Genstar Capital has agreed to buy Cetera Financial Group, an El Segundo, Calif.-based financial planning company, for $1.7 billion.

H.I.G. Capital has sold Kondor, a UK-based electronics accessories distributor, to a unit of DCC (LSE: DCC).

NCI Building Systems (NYSE: NCS) has agreed to merge with Ply Gem, a Cary, N.C.-based building products manufacturer that was taken private just three months ago for $2.4 billion (including debt) by Clayton Dubilier & Rice. NCI shareholders would hold a 53% stake in the combined business.

Public Offerings

🚑 Crinetics Pharma, a San Diego-based drug company focused on endocrine diseases, raised $102 million in its IPO. The company priced 6 million shares at $17, compared to plans to offer 5 million shares at $15-$17, for a fully diluted market value of $421 million. It will trade on the Nasdaq (CRNX) with JPMorgan as lead underwriter, and had raised over $100 million from firms like Vivo Capital (20% pre-IPO stake), 5AMVentures (19.7%), Versant Ventures (19.7%), Perceptive Advisors (10.9%), OrbiMed (10.1%), RA Capital (5.5%).

Liquidity Events

Stonepeak Infrastructure Partners and Brookfield Infrastructure Partners are launching a sale process for the Carlsbad Desalination Plant in California, which could be valued north of $1 billion, according to Bloomberg.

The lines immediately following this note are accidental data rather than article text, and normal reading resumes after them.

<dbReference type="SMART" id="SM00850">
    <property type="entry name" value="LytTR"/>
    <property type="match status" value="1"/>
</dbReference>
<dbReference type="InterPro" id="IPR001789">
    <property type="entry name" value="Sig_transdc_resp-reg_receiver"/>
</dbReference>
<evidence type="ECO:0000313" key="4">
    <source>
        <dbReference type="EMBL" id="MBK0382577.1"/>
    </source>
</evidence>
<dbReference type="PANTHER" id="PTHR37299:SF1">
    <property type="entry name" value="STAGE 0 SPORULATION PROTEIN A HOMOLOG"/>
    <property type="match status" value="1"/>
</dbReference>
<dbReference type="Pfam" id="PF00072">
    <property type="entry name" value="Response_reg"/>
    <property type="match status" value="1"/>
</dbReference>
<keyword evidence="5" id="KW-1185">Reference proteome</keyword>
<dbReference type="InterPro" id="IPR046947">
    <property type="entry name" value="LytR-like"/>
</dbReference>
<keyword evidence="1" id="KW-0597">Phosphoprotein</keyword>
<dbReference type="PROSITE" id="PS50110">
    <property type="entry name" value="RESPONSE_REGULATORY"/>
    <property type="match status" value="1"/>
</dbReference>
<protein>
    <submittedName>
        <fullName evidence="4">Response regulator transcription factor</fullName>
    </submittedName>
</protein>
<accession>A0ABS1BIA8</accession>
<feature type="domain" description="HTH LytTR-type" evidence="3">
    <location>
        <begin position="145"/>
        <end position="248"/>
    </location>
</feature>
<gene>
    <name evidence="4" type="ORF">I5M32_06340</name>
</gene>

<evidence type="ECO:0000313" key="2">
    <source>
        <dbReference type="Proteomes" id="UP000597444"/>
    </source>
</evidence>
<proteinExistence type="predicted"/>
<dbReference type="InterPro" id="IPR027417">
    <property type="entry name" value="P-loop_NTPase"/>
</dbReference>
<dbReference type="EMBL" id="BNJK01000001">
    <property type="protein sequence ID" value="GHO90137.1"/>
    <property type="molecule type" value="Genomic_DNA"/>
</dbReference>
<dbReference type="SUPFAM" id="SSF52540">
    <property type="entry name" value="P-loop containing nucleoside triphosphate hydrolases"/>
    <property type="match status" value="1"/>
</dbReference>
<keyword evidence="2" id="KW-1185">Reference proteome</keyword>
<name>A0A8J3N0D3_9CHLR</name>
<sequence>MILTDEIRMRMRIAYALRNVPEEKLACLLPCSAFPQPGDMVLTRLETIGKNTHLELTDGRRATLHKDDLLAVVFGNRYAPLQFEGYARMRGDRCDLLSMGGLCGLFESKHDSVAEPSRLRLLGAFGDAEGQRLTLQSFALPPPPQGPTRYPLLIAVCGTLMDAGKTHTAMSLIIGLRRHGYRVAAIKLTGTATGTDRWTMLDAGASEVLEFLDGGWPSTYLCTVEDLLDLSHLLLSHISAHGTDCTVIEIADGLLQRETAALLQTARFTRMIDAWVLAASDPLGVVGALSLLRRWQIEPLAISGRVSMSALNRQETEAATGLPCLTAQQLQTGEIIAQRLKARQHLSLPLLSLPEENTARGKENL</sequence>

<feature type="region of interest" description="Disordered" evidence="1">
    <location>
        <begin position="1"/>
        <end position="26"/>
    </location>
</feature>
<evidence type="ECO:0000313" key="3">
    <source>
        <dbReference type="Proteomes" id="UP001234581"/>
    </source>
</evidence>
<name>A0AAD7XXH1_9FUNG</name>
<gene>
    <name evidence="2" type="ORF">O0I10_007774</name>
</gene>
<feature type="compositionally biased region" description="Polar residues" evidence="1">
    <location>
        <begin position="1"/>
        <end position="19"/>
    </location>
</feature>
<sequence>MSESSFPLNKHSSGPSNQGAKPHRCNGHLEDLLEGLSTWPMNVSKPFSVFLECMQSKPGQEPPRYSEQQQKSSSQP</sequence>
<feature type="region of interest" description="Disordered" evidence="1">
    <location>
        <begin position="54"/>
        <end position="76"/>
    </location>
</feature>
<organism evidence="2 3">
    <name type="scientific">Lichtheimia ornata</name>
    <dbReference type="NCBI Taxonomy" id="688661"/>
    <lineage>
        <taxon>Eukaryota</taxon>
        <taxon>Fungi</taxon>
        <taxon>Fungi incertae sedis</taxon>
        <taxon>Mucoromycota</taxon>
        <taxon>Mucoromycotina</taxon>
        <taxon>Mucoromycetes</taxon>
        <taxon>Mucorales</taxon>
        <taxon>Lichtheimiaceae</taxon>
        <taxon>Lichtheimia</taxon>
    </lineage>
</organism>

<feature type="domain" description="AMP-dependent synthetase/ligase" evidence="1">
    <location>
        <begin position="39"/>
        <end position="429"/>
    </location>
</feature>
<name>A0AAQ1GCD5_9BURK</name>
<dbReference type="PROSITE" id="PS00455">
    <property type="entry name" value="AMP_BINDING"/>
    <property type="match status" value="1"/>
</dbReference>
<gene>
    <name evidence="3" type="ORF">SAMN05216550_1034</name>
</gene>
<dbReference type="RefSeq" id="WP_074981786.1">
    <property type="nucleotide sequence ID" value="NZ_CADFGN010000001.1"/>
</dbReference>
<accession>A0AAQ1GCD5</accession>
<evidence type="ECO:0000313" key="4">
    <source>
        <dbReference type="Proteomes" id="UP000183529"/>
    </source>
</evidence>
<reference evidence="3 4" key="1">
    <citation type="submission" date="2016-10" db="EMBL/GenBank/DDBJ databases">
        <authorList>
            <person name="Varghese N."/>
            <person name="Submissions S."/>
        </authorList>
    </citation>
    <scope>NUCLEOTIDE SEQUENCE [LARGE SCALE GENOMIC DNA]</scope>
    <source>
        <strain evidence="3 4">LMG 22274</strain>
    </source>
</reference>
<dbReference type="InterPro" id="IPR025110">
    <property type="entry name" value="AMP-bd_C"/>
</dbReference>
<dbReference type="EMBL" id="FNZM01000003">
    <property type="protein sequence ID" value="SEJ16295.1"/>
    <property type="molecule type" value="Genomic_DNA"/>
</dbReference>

Ultimate Software (Nasdaq: ULTI) is acquiring PeopleDoc, a French HR document storage startup, for $300 million in cash and stock. PeopleDoc had raised around $50 million in VC funding from firms like Eurazeo, Accel, Kernel Investissements and Alven Capital Partners.

More M&A

LendingTree (Nasdaq: TREE) has acquired Student Loan Hero, an Austin, Texas-based provider of student debt management solutions, for $60 million.

iQiyi (Nasdaq: IQ) acquired Chinese mobile gaming company Skymoons for nearly $300 million.

Ninantic, the San Francisco-based company behind Pokemon GO, has agreed to buy Seismic Games, a Los Angeles-based studio that had raised $2.2 million in Series A funding led by Frontier VC. Niantic last year raised a $200 million round led by Spark Capital.

Slack has acquired Missions, an app that lets users “automate routine processes and tasks in Slack,” from Robots and Pencils, a Canadian portfolio company of Next Sparc and Zanite Ventures.


⛽ The Carlyle Group is seeking $4 billion for a new fund to invest in oil and gas assets outside of North America, per the FT.

Technology Crossover Ventures is targeting $2.5 billion for its tenth fund, per WSJ.

Final Numbers

Source: Thomson Reuters. Data through June 26, 2018.